Published: Thu, August 18, 2016
World | By Carl Welch

Turkish prosecutors seek 2 life sentences for Gulen

Turkish prosecutors seek 2 life sentences for Gulen

Turkish prosecutors on Tuesday demanded two life sentences plus 1,900 years in prison for USA -based cleric Fethullah Gulen, who Ankara has blamed for masterminding a failed coup bid last month, local media said. He denies any involvement. Turkish prosecutors today demanded two life sentences and an additional 1,900 years in prison for US-based Muslim preacher Fethullah Gulen, blamed by Ankara for masterminding last month's attempted coup.

In the more than 2,500-page indictment accepted by the court in Usak on Tuesday, Gulen and 111 other suspects are accused of transferring funds obtained through charities or donations to the United States via "front" companies, Anadolu said.

Turkish police searched the offices of a nationwide retail chain and a healthcare and technology company on Tuesday, arresting dozens of people in some of the biggest raids on private businesses since last month's failed coup.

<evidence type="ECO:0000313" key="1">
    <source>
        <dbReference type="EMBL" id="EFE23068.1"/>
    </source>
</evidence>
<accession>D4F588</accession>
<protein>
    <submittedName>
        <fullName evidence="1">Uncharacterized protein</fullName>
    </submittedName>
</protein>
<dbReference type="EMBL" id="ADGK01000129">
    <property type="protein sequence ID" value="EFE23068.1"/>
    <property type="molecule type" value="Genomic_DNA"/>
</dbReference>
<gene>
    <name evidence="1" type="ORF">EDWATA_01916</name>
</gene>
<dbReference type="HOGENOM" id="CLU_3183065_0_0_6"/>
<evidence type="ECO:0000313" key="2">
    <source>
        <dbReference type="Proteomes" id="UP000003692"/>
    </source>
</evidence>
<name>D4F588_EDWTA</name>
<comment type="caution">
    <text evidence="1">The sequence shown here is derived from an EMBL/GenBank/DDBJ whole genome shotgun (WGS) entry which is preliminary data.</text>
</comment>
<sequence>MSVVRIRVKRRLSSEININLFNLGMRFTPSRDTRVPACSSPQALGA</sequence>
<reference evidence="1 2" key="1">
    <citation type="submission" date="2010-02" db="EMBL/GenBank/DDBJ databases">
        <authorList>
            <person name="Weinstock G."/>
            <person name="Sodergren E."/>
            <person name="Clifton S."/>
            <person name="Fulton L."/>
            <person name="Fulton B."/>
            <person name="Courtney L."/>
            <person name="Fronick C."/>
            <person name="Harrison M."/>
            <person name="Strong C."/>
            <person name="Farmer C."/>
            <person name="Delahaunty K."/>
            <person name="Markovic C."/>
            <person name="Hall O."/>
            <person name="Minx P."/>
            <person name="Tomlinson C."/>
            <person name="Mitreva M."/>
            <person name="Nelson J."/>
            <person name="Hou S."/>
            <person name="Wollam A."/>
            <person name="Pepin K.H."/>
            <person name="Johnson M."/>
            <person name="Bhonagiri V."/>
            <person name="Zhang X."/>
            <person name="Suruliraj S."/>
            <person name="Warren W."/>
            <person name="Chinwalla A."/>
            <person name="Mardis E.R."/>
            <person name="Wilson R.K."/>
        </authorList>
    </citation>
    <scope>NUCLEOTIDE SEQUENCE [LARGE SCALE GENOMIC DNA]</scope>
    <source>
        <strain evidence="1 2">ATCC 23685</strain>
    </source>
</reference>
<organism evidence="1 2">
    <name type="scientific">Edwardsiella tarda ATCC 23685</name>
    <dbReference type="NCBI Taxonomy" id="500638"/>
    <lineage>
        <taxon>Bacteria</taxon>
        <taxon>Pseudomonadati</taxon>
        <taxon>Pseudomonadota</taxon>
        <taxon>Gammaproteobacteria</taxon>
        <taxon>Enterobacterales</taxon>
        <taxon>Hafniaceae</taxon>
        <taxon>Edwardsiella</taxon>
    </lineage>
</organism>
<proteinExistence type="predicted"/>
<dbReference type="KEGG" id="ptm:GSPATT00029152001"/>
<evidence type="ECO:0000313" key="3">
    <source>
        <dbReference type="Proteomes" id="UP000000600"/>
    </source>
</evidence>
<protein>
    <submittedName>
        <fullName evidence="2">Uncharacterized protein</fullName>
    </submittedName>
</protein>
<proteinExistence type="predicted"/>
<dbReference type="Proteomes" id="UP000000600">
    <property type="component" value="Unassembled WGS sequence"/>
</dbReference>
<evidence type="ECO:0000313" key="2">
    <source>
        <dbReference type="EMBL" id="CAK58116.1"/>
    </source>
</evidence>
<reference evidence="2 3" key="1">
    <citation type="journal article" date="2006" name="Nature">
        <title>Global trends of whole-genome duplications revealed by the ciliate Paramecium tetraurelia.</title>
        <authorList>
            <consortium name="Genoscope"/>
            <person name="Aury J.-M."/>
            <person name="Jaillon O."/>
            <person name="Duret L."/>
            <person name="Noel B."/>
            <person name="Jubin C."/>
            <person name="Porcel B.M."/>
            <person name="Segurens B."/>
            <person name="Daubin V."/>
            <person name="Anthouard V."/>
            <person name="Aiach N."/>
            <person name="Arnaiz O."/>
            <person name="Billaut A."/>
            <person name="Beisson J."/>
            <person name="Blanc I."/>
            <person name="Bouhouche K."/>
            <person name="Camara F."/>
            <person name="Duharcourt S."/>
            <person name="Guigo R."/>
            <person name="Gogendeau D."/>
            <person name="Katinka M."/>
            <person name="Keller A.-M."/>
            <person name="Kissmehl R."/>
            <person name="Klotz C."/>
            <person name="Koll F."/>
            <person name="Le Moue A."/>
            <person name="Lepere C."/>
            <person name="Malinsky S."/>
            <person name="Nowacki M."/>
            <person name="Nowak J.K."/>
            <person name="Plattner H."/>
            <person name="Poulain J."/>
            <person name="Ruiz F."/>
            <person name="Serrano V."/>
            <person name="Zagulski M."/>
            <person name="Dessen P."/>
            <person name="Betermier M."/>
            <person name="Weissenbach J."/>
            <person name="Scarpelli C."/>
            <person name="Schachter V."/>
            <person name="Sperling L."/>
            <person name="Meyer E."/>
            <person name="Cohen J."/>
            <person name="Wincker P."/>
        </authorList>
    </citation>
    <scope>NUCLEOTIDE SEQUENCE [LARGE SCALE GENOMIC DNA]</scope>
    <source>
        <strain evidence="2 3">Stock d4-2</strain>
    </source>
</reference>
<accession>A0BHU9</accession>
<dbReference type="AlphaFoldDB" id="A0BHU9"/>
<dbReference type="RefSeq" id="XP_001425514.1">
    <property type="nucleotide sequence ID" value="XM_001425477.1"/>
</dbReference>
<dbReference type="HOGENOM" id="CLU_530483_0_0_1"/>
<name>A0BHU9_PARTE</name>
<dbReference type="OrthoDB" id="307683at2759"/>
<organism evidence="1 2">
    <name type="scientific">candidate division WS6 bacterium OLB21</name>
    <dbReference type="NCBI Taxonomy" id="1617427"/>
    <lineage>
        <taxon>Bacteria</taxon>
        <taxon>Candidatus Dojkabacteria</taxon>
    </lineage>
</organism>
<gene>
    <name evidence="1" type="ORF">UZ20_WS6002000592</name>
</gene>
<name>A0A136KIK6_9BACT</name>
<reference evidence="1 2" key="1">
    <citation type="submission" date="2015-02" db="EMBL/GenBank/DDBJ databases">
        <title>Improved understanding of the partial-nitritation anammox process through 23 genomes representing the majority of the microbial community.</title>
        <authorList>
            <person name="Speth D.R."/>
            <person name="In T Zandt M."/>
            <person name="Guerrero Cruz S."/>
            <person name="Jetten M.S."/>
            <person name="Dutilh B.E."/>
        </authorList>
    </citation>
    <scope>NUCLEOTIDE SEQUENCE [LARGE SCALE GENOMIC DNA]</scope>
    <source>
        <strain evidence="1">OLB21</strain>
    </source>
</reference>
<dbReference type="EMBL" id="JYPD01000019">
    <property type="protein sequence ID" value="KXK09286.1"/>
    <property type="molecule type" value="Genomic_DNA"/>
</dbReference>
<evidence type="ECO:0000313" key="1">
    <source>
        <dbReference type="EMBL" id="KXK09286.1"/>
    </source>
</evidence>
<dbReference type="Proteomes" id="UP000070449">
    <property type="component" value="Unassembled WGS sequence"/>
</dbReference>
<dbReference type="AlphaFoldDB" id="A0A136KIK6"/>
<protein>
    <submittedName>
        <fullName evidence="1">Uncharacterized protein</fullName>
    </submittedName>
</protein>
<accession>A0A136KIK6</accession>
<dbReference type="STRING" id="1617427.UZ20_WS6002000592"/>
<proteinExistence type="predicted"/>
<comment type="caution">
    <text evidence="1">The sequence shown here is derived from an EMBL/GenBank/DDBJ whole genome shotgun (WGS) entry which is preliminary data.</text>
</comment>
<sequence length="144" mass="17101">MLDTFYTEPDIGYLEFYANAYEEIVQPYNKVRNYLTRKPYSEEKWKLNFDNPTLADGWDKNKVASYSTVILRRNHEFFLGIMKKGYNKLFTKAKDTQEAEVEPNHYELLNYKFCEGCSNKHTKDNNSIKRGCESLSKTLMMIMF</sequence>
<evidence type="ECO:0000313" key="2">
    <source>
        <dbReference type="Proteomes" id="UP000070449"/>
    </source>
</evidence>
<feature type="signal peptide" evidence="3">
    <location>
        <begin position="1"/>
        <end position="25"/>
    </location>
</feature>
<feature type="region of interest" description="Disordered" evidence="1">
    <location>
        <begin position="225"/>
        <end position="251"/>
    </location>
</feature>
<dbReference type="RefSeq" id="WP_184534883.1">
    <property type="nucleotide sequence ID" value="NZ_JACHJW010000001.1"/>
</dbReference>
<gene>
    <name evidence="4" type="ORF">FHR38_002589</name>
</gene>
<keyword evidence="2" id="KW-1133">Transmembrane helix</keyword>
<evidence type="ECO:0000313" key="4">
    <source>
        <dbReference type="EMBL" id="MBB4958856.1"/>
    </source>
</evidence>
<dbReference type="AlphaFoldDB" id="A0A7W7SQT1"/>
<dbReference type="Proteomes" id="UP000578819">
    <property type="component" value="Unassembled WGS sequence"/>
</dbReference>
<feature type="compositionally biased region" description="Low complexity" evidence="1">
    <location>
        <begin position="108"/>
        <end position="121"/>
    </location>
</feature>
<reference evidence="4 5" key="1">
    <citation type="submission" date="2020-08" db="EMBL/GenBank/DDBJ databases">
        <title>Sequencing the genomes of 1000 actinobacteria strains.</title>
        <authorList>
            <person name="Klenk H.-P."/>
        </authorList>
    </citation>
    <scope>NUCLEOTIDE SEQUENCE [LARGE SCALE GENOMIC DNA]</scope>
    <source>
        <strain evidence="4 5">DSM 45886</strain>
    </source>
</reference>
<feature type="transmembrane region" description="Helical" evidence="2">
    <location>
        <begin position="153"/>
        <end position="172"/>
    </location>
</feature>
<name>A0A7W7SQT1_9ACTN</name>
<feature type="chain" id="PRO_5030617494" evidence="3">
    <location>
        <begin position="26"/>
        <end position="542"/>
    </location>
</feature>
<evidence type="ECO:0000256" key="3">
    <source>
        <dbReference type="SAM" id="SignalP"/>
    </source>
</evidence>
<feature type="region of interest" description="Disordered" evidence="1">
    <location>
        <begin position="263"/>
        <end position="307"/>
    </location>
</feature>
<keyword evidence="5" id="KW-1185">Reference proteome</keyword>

Sezgin said Gulen's network is "extremely diffuse and infiltrates the whole country" and that it "proceeds by absolutely non democratic means working to impose its vision, which is a dictatorial regime in government, among military, police, the magistrate and the universities", comparing it to the Italian mafia and Masonic P2 group.

"There are tougher ways to die than the death (penalty) for them".

After the Turkish prime minister said it's time for his country to improve ties with Damascus, top diplomats in Tehran said that Ankara is likely to initiate a major shift in policy on Syria and move to ally with Iran and Russian Federation. "That is an impartial and fair trial". However, Turkey-Israel relations soured in 2008-2010 after Erdogan walked off a Davos panel including Israeli president Shimon Peres and in the aftermath of the 2010 Mavi Marmara incident, in which several Turkish citizens were killed during a humanitarian aid visit to Gaza. All this represents a continuation of Erdogan's recent pragmatic steps to restore strained diplomatic ties with key neighbors and allies-with potential impact on the current crisis in Syria as well as the country's relation with its Sunni Ally, the Kingdom of Saudi Arabia. Turkey is seeking his extradition from the United States.

Since the coup, more than 35,000 people have been detained, 17,000 of whom have been placed under formal arrest.

The Turkish government declared a state of emergency and launched a massive crackdown on Gulen's supporters in the aftermath of the coup.

Tens of thousands more people with suspected links to Gulen have been suspended or dismissed from their jobs in the judiciary, media, education, health care, military and local government.

Like this: